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‘We need the literature of other countries to expand our
horizons and stimulate our ideas. Without it, we are not only
diminished, we are starved’
(The Times, Magnus Linklater 29/06/05)
But Jasper Came Instead
by Christine Nostlinger
Age Range: 9-11
Ewald, Billie, Mum and Dad have agreed to take in Tom from England to stay with them in Vienna. The plan is that Tom will teach Ewald some English and improve his German, but when Tom breaks his leg, his brother Jasper comes instead! Jasper has some strange and unusual habits, like carrying his collection of stones around and stealing a bizarre array of food from the kitchen, leaving Mum and Dad baffled. Will Jasper ever become part of the family and will they learn to love his funny ways?
A quick and easy read, this book has a huge heart and is written with a great amount of sympathy, as well as a good eye for the comic. Characters such as Mum, Dad and Billie are brilliants caricatures of annoying parents and an irritating older sister, which should raise a few chuckles. Jasper’s complexities are slowly brought out as he goes from being a surly teenage boy to being very nice but somewhat troubled. Christine Nostlinger writes this really well, cleverly revealing more about Jasper as more of his background is alluded to, so the reader experiences Jasper from the same probably quite sceptical point of view as the family. Then the sucker punch of his home life is mentioned, showing that you shouldn’t judge someone until you know all the facts.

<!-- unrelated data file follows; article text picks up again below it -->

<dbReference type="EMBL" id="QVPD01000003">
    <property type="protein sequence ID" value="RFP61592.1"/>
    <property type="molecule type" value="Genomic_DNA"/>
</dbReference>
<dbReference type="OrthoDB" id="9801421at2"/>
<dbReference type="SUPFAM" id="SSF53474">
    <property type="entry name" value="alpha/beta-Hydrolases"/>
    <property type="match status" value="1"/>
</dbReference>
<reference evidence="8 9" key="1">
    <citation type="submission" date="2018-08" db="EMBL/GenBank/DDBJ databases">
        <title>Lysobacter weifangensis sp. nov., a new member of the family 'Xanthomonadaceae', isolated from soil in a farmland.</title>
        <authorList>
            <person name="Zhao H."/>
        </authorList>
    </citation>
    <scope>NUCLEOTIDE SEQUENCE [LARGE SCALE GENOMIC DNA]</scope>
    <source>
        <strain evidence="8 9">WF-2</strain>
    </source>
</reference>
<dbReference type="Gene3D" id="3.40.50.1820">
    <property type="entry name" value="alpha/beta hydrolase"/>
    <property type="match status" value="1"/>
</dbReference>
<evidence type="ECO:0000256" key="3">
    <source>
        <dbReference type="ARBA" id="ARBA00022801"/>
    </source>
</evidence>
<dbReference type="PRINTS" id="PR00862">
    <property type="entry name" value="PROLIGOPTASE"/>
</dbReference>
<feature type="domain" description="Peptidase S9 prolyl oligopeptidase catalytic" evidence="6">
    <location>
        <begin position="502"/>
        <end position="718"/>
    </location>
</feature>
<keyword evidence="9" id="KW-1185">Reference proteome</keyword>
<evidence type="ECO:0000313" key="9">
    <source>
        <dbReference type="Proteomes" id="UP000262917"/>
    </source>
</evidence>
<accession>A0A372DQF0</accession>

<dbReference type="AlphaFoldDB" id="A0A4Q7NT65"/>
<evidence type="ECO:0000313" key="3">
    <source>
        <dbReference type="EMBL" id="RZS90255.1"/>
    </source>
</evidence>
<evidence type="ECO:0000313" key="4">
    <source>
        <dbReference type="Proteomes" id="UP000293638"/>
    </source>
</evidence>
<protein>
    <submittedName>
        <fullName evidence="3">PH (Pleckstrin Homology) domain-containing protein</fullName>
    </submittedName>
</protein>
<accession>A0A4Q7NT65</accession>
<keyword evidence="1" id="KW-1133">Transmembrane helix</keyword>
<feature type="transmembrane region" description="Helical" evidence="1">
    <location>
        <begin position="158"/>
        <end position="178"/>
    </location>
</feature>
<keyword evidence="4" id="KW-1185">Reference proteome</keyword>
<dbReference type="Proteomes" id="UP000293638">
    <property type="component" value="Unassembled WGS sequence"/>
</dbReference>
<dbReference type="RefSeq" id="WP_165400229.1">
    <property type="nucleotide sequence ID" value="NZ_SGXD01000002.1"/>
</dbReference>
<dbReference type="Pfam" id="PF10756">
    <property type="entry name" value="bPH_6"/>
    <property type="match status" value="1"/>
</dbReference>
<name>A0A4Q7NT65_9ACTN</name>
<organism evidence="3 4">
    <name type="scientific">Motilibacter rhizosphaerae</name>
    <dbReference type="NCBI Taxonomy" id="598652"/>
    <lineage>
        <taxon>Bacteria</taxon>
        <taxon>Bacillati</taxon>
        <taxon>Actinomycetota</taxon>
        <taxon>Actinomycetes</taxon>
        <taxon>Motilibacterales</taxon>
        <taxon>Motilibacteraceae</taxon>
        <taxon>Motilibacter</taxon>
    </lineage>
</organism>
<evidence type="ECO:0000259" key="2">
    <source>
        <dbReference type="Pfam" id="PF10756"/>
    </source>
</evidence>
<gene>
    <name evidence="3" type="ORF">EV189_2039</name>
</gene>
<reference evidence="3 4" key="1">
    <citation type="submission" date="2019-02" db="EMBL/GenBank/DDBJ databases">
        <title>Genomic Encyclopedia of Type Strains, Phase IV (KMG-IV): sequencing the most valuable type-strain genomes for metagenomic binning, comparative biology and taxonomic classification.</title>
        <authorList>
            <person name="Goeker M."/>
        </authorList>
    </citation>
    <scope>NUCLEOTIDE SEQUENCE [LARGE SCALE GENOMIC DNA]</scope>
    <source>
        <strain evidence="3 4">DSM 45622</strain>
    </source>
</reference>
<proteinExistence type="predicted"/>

Nostlinger’s tone is very readable. Ewald, the narrator is really likeable and chats to the readers, making the book seem conversational, and Nostlinger writes convincingly about a teenage boy. Although it’s a short book and nothing seemed hard to read, it does deal with teenage characters and some of the more awkward aspects of family relationships such as divorce and strained parent/child relations, so the material may challenge some children rather than the level of the writing. Finally, the characters definitely behave as teenagers. There’s a reference to a sex and alcohol filled school trip that is very mild and only in passing but might seem a little adult for some children, the younger end of the age range.
Abby Phillips (2013)